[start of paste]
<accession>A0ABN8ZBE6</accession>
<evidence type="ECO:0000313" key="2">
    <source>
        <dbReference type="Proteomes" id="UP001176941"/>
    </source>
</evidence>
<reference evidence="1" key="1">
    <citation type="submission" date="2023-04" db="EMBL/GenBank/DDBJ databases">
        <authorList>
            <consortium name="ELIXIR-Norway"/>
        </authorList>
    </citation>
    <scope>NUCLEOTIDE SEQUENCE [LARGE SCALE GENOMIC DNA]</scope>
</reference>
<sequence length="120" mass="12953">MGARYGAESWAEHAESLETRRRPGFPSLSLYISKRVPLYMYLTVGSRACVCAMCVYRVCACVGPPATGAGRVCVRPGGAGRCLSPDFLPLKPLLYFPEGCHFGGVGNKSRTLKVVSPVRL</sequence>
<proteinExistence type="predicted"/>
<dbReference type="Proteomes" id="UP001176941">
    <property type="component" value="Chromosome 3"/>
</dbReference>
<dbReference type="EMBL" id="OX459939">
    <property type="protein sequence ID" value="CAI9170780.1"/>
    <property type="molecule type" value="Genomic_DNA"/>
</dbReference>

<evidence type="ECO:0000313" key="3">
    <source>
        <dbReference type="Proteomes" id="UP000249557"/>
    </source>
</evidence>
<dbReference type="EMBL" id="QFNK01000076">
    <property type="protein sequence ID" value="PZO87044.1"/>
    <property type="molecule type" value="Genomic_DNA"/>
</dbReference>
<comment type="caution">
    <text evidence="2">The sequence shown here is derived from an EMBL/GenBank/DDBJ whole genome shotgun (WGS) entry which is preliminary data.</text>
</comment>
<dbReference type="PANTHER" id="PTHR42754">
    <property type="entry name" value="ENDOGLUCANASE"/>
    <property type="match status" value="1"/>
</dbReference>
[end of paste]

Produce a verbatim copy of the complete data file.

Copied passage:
<accession>A0ABN8ZBE6</accession>
<evidence type="ECO:0000313" key="2">
    <source>
        <dbReference type="Proteomes" id="UP001176941"/>
    </source>
</evidence>
<reference evidence="1" key="1">
    <citation type="submission" date="2023-04" db="EMBL/GenBank/DDBJ databases">
        <authorList>
            <consortium name="ELIXIR-Norway"/>
        </authorList>
    </citation>
    <scope>NUCLEOTIDE SEQUENCE [LARGE SCALE GENOMIC DNA]</scope>
</reference>
<sequence length="120" mass="12953">MGARYGAESWAEHAESLETRRRPGFPSLSLYISKRVPLYMYLTVGSRACVCAMCVYRVCACVGPPATGAGRVCVRPGGAGRCLSPDFLPLKPLLYFPEGCHFGGVGNKSRTLKVVSPVRL</sequence>
<proteinExistence type="predicted"/>
<dbReference type="Proteomes" id="UP001176941">
    <property type="component" value="Chromosome 3"/>
</dbReference>
<dbReference type="EMBL" id="OX459939">
    <property type="protein sequence ID" value="CAI9170780.1"/>
    <property type="molecule type" value="Genomic_DNA"/>
</dbReference>

<evidence type="ECO:0000313" key="3">
    <source>
        <dbReference type="Proteomes" id="UP000249557"/>
    </source>
</evidence>
<dbReference type="EMBL" id="QFNK01000076">
    <property type="protein sequence ID" value="PZO87044.1"/>
    <property type="molecule type" value="Genomic_DNA"/>
</dbReference>
<comment type="caution">
    <text evidence="2">The sequence shown here is derived from an EMBL/GenBank/DDBJ whole genome shotgun (WGS) entry which is preliminary data.</text>
</comment>
<dbReference type="PANTHER" id="PTHR42754">
    <property type="entry name" value="ENDOGLUCANASE"/>
    <property type="match status" value="1"/>
</dbReference>